Friday, August 15, 2008

Ahhh, the Olympic games!

There is so much excitement around the Olympic games this year-more, it seems than usual. I started wondering about the origins of the event as well as where it is headed-given that it is increasingly becoming a platform for political expression. Of course, the games began in ancient Greece: participants were required to be young men from various Greek cities who had trained for a minimum of 10 months preceeding the games. (Women, it can be noted, were only permitted to participate in equestrian events). There were a number of skill-testing games, among them footraces, chariot races, wrestling and boxing. I was particularly interested in boxing. Initially soft leather covered their fingers but eventually hard leather weighted with metal was sometimes used. That got me thinking about metal on hands and, being a metalsmith, I wanted to capture the simplicity and harsh brutality of this event. So I created this ring: I think it captures the kind of raw determination you would need to spar with an opponent wearing metal-tipped leather gloves!

Truce was called during the games to allow the safe passage of the athletes and visitors-wars and legal disputes were put on hold and generally this was observed. There is a story however, that claims that the Spartans were forbidden from attending the games and fined 200,000 drachmas for assaulting the city of Lepreum during the period of the truce, claiming that the truce had not yet taken hold.

Crazy Spartans. Always lookin' for a fight.

The ancient Greeks exhibited a great understanding of human nature when they realized the potential for political grandstanding and took steps to prevent this during the games. But nowadays there is a growing tendency to use this global event to express political viewpoints, in spite of the original intent.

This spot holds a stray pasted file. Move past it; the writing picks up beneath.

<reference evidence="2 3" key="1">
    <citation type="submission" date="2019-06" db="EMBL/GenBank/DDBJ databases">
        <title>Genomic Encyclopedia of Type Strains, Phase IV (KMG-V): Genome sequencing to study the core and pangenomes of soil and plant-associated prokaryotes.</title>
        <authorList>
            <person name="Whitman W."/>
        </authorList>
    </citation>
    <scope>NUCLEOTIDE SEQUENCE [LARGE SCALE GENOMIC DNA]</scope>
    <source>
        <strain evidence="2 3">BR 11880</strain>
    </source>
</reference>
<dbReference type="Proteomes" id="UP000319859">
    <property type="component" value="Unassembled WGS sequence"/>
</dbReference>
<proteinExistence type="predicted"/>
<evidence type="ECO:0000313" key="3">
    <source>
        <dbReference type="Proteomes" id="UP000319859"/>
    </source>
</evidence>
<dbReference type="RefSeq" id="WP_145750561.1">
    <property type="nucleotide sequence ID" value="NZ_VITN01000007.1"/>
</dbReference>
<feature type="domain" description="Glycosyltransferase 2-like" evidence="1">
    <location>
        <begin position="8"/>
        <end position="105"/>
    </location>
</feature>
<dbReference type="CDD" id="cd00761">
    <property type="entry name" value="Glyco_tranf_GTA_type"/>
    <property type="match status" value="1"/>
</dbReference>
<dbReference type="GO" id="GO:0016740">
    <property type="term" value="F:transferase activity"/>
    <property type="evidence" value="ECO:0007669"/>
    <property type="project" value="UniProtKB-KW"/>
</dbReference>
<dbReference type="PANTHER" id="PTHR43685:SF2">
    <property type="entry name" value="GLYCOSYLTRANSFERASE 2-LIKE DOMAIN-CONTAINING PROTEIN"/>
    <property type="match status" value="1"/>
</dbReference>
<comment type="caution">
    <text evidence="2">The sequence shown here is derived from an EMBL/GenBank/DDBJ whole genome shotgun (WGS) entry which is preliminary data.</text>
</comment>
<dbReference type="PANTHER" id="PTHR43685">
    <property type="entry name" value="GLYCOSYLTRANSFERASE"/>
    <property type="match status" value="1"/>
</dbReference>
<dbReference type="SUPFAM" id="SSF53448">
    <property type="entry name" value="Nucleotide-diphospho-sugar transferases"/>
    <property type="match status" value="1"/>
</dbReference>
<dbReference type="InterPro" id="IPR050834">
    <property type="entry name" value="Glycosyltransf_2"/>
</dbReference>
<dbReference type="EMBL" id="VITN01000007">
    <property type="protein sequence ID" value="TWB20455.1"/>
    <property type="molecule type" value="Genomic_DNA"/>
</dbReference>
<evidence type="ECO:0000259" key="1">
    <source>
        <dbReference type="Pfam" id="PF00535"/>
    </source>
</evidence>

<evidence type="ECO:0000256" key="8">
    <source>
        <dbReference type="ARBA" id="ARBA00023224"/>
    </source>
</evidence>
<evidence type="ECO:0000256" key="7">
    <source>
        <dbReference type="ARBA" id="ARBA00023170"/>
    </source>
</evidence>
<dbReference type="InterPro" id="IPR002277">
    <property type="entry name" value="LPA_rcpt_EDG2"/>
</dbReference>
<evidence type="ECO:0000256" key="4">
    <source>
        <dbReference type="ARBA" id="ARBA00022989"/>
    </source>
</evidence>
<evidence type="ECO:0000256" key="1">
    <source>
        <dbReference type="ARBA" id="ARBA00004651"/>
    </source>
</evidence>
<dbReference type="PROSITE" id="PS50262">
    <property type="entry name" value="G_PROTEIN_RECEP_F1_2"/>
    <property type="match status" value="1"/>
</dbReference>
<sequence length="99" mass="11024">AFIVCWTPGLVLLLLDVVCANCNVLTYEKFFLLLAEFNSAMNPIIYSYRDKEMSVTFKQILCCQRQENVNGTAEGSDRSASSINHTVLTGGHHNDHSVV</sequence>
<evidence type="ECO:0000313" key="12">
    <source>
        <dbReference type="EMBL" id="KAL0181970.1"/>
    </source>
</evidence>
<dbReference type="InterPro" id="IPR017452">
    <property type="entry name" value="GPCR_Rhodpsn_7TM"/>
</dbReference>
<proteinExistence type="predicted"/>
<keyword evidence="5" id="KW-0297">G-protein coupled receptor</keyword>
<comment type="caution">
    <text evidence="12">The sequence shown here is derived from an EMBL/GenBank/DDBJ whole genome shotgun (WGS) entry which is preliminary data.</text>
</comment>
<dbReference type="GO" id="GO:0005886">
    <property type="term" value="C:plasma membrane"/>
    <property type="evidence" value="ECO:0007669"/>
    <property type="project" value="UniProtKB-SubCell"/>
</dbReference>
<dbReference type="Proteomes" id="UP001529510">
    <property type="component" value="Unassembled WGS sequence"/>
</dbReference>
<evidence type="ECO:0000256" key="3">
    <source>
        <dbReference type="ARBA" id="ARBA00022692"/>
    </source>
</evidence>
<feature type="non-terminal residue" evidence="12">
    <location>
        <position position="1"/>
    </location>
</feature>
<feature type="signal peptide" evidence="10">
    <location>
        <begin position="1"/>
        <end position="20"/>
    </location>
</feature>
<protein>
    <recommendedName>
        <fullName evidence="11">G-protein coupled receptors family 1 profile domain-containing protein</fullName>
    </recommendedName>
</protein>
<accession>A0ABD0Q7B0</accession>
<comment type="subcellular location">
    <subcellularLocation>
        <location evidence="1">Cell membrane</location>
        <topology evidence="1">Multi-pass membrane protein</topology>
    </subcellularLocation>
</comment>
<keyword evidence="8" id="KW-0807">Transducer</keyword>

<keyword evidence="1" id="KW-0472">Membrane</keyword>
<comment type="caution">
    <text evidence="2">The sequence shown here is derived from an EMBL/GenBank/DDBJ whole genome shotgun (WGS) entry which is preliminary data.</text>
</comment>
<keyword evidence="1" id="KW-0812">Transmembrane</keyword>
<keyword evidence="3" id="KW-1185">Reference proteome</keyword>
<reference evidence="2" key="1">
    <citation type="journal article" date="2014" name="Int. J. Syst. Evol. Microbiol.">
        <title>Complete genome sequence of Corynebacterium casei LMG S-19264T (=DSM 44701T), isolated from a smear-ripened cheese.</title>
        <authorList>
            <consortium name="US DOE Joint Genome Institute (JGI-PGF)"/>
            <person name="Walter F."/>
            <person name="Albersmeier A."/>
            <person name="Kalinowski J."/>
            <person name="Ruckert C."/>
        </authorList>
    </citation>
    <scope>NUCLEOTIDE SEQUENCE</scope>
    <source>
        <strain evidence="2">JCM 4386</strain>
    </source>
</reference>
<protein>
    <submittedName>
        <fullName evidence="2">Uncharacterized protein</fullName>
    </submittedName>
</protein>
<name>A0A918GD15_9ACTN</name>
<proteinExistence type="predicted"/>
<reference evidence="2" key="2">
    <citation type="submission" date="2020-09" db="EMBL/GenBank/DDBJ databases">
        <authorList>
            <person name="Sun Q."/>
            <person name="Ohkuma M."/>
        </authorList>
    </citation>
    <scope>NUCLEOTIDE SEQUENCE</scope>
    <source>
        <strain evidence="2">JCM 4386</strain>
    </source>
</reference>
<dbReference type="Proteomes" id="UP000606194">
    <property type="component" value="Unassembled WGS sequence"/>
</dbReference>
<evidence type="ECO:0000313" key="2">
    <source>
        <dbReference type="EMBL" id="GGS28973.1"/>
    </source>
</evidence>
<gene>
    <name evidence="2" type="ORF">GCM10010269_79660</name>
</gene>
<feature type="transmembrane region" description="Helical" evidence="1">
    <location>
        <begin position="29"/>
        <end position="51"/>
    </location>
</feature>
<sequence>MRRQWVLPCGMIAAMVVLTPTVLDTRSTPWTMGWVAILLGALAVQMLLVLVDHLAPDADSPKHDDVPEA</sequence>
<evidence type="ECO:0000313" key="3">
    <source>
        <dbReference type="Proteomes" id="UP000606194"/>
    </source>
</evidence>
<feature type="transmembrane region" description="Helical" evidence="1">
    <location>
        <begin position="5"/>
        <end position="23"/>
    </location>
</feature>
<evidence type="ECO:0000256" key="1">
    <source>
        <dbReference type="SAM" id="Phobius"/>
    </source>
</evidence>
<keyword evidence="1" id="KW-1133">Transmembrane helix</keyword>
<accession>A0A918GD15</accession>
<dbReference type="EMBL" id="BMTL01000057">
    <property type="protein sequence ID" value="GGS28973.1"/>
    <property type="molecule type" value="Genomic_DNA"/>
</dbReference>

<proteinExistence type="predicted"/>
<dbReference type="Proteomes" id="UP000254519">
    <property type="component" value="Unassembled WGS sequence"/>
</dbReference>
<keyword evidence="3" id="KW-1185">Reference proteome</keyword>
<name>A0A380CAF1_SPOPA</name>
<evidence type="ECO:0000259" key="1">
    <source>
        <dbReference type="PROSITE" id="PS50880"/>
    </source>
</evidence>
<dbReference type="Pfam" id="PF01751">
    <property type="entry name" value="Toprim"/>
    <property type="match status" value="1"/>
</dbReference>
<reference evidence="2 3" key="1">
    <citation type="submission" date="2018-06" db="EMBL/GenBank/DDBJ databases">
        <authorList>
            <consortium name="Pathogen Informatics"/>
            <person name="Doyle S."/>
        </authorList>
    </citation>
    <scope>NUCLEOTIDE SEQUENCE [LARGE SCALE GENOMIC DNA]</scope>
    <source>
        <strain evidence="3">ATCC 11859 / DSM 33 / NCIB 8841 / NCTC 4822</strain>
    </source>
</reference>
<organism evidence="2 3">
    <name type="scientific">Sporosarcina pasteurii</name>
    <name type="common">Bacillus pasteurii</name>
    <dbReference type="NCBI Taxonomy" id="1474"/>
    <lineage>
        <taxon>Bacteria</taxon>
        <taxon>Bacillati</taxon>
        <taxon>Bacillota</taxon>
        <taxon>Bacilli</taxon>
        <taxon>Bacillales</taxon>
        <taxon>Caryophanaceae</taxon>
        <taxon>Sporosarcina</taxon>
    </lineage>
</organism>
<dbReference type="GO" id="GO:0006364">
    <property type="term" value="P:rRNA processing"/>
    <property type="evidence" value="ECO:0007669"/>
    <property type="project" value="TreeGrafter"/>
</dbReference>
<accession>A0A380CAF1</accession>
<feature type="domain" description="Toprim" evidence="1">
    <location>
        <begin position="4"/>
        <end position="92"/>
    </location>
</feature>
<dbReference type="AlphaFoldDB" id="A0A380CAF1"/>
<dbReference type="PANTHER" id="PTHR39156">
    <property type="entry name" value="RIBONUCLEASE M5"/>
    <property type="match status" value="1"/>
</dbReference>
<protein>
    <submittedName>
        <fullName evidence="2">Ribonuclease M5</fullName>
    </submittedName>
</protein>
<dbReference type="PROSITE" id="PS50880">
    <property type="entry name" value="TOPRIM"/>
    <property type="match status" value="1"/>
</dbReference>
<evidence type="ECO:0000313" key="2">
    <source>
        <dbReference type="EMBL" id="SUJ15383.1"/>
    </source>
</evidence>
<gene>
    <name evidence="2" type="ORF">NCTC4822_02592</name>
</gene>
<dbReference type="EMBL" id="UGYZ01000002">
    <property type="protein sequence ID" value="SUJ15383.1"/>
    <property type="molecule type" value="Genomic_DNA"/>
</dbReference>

What about you? Do you think the games should symbolize peace, goodwill and sportsmanship throughout the world? Or do you think that it is an ideal opportunity to capture the world's attention and make a stand for what you believe in? Our very own Canadian Prime Minister Stephen Harper boycotted the Olympic games this year to make a statement.

As for me, I'm grateful that I live in a place where I have the freedom to choose.


Nnairda's said...

Love your ring! It definitely makes a statement.

As for me and the Olympics, I'm under the belief that it should be for peace and good sportsmanship. Leave politics to the politicians.

Thanks for the history lesson!

Francesca said...

What a beautiful ring!

Personally I find it hard to separate the political from pretty much anything these days, maybe a side-effect of getting older, or maybe not. I always enjoy the Olympics wherever it's held, but every culture has its darker side in need of illumination and we ignore that at our peril.

It'll be mighty interesting to see what the protests are about when it comes to this country in 4 years time!

Karin said...

I love this ring! Freedom has been my word the last year or so. I find myself painting it and doodling(doodeling?) it alot.
I think basically people are always going to use any podium they can to get their voices/views heard. I don't think the olympics is a good place for that. One of the best pictures I saw was of a Russian Olympian hugging an Olympian from Georgia right in the midst of their countries waring against eachother. That's what it's about.

Liv'nGood Jewelry said...

that ring is amazing!

MDC said...

You are a True Metalsmith, very talented. I have always liked the look of this one. You are amazing. Mark


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